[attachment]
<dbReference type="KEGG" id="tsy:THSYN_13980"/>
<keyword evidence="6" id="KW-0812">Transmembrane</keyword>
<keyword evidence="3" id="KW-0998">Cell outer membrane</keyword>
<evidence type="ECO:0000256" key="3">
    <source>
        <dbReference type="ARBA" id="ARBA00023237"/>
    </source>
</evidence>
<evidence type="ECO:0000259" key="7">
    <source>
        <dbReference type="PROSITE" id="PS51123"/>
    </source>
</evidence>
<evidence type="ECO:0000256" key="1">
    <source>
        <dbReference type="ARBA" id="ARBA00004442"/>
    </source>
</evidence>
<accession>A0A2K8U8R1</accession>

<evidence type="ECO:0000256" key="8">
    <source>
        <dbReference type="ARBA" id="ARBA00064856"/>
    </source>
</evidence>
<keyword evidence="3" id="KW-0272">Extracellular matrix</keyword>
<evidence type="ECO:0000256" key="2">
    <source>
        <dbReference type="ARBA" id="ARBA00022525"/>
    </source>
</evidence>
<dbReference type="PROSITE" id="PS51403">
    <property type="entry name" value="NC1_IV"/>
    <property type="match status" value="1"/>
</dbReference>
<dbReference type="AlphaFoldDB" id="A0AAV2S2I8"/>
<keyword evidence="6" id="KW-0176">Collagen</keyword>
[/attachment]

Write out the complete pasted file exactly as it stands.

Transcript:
<dbReference type="KEGG" id="tsy:THSYN_13980"/>
<keyword evidence="6" id="KW-0812">Transmembrane</keyword>
<keyword evidence="3" id="KW-0998">Cell outer membrane</keyword>
<evidence type="ECO:0000256" key="3">
    <source>
        <dbReference type="ARBA" id="ARBA00023237"/>
    </source>
</evidence>
<evidence type="ECO:0000259" key="7">
    <source>
        <dbReference type="PROSITE" id="PS51123"/>
    </source>
</evidence>
<evidence type="ECO:0000256" key="1">
    <source>
        <dbReference type="ARBA" id="ARBA00004442"/>
    </source>
</evidence>
<accession>A0A2K8U8R1</accession>

<evidence type="ECO:0000256" key="8">
    <source>
        <dbReference type="ARBA" id="ARBA00064856"/>
    </source>
</evidence>
<keyword evidence="3" id="KW-0272">Extracellular matrix</keyword>
<evidence type="ECO:0000256" key="2">
    <source>
        <dbReference type="ARBA" id="ARBA00022525"/>
    </source>
</evidence>
<dbReference type="PROSITE" id="PS51403">
    <property type="entry name" value="NC1_IV"/>
    <property type="match status" value="1"/>
</dbReference>
<dbReference type="AlphaFoldDB" id="A0AAV2S2I8"/>
<keyword evidence="6" id="KW-0176">Collagen</keyword>